At CES there’s a lot of stuff. Too much stuff. Robots, cars, haptic displays and entire houses just sitting in the middle of the convention center. It’s a wacky place. Panasonic brought a little order to the show’s chaos by hosting a sit-down conversation with three directors of the James Bond franchise in honor of the 50th Anniversary Blu-ray set ($199, Amazon.com) coming out this year. After walking for hours across the show floor I was relieved to find a place where I could sit, rest my feet, and listen to three film veterans discuss one of my favorite movie franchises.
Before the old folks came out, former Bond girls Olga Kurylenko (Quantum of Solace) and Caterina Murino (Casino Royale) waltzed out first. After looking beautiful and reading a few platitudes about the Bond series from note cards they introduced directors Michael Apted, John Glen, and Martin Campbell. A few select scenes played on Panasonic’s numerous HD TV displays – an array worthy of a Bond villain – then each director reminisced about each clip.
The first scene was the opening vignette from Octopussy when Roger Moore’s Bond flew a plane through a rapidly closing hangar door. I was never big on Roger Moore; I think once he came around scenes in Bond movies became interchangeable and this scene, while great, is good proof of that. It has nothing to do with anything else in the movie and director John Glen, the older of the three with an ultra-rich British timber in his voice, copped to that then explained how the scene involved a lot of forced perspective and miniature work to get the plane through the hangar moment to look right. Apparently the stunt could have been shot for real, with a real plane going through a real hangar door, but it would’ve looked too boring!
The next scene, from The Spy Who Loved Me, showed Moore-as-Bond escaping from bad guys via ski chase. It was a pretty fun bit, prefaced by some enjoyable cheesy dialogue (“I need you James!” says the girl. “So does England!” Bond replies) though that dated, dated bow-chika-wow-wow soundtrack and rear-projection shots took me out of the scene a bit. Then the critical part of my brain shut up when the incredible and loooong ski jump took place. Bond twirled and tumbled through the air until his Union Jack parachute popped out and the Bond theme kicked in. So cool. The man who did it was a bespectacled, short guy named Rick Sylvester, someone unassuming that you wouldn’t expect to do this kind of dangerous work, but he stepped up to do kickass stunts when the time was right, according to Glen (who edited The Spy Who Loved Me, but didn’t direct it). Glen then laughed and mentioned how Sylvester pulled down his trousers and “dumped in the snow” after the stunt due to his stomach flipping. Manly!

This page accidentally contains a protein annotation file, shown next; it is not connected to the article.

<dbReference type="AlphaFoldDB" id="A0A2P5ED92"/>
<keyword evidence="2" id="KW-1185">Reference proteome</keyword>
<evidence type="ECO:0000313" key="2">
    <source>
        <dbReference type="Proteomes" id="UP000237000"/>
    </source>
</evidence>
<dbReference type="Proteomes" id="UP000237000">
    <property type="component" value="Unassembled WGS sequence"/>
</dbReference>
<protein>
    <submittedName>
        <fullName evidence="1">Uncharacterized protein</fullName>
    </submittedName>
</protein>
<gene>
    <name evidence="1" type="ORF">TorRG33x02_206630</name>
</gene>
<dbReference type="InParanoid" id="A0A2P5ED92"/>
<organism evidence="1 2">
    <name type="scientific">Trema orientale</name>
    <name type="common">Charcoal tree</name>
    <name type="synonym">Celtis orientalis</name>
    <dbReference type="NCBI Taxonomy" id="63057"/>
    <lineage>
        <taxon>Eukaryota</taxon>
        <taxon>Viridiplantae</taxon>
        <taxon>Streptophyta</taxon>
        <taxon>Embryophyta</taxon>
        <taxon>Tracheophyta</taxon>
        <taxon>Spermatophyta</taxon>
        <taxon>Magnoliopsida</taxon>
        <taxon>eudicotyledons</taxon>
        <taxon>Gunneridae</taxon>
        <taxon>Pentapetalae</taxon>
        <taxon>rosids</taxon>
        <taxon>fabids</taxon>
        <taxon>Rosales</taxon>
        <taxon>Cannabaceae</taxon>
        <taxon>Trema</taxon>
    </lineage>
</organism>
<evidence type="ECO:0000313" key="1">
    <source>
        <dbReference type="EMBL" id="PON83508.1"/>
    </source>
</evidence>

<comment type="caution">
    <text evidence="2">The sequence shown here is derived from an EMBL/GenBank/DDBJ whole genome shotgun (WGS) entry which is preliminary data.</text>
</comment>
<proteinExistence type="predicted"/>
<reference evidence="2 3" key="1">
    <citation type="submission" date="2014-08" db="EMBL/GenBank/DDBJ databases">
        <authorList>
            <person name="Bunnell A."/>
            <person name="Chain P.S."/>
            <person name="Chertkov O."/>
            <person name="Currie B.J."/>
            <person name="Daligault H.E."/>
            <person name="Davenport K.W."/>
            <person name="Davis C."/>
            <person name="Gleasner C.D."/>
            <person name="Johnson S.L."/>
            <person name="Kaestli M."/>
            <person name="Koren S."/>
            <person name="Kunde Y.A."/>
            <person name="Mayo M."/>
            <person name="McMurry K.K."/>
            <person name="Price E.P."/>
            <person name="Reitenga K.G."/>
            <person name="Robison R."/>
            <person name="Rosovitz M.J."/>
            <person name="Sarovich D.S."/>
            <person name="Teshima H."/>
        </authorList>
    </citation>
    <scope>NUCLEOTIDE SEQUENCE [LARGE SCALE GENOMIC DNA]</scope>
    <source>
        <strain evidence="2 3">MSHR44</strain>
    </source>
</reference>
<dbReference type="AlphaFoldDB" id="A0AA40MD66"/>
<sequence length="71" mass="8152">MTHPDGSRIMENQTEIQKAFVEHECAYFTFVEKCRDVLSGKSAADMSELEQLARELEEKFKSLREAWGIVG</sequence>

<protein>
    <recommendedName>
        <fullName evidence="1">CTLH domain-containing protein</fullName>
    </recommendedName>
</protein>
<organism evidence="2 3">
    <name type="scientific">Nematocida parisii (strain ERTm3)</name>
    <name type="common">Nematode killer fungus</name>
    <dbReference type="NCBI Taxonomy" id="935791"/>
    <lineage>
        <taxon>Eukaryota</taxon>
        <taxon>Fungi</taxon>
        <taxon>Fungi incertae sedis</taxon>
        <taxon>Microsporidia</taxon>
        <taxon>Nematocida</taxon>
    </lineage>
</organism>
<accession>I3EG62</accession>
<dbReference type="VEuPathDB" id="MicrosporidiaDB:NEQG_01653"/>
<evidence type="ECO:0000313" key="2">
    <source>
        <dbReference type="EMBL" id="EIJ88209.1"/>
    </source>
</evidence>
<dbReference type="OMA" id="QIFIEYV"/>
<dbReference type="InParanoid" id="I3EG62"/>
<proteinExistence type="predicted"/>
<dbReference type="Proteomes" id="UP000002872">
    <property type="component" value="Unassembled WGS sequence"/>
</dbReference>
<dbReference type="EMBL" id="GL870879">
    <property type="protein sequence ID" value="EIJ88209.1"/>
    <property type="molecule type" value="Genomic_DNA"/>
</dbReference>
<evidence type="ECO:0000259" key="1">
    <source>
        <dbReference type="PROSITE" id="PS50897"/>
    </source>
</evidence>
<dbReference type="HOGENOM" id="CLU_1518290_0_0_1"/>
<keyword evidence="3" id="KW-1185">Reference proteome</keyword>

Michael Apted then took the spotlight with a scene from The World is Not Enough. Not my favorite of the Pierce Brosnan Bonds — I forgot all about it — but this scene reminded me how awesome Brosnan was in the role. It almost seems effortless for him. Anyway, they showed the part when Bond roughs up mob boss Valentin (Harry Potter’s Robbie Coltrane, also in GoldenEye), remote control drives his car to fire missiles at a helicopter, then flinches comedically as his car gets sliced in half by a helicopter wielding a gigantic multi-bladed saw. It was a nice scene, full of gadgets and suspense, and director Michael Apted remarked how he loved to chop a BMW Z8 in half. He also mentioned how the main plot of oil in the Caspian Sea was inspired by real-world controversy in that region that is still on-going today.
The final clip came from Casino Royale – the parkour scene. Still a thrilling setpiece, modern and sleek, it amazed how far the Bond movies have come since the days of obvious blue screens and kitschy ’70s soundtracks. Director Martin Campbell revived Bond with a new actor and new dark style twice – once in the 90s with GoldenEye and again in 2006 with Royale, which he mentioned he wanted to hew closer to Ian Fleming’s original book. I’m not sure how parkour, cell phones and 9/11 references fit in that mission statement, but hey, they worked for the movie. Campbell talked a lot about Daniel Craig and the style of Bond they created together, that he’s “a rough diamond” who thinks with his gut or heart and not his head, thus crashing through walls and invading embassies while chasing a man who can jump off high-altitude construction cranes. Campbell even admitted what many of us have thought, that Bond could’ve just waited at the embassy to catch the guy he was after, though that wouldn’t have made for much of a thrilling sequence.
After that the Bond girls returned and shared a photo op with the directors. Although each filmmaker came from a different era and perspective it was obvious the three shared a deep love and understanding for Bond. I can’t think of many other franchises, film, book or otherwise, that has had the benefit of the changing of so many hands over 50 years of existence. Maybe they’re out there, but are they as cool or entertaining as Bond?
As of now there’s no release date for Bond’s golden anniversary Blu-ray set. Obviously it will be this year sometime, most likely before SkyFall comes out. Stay tuned at 007.com for future announcements and stay tuned here as I continue to gush (and gripe) about Bond in time for SkyFall’s release. Meanwhile, enjoy the Blu-ray set announcement trailer: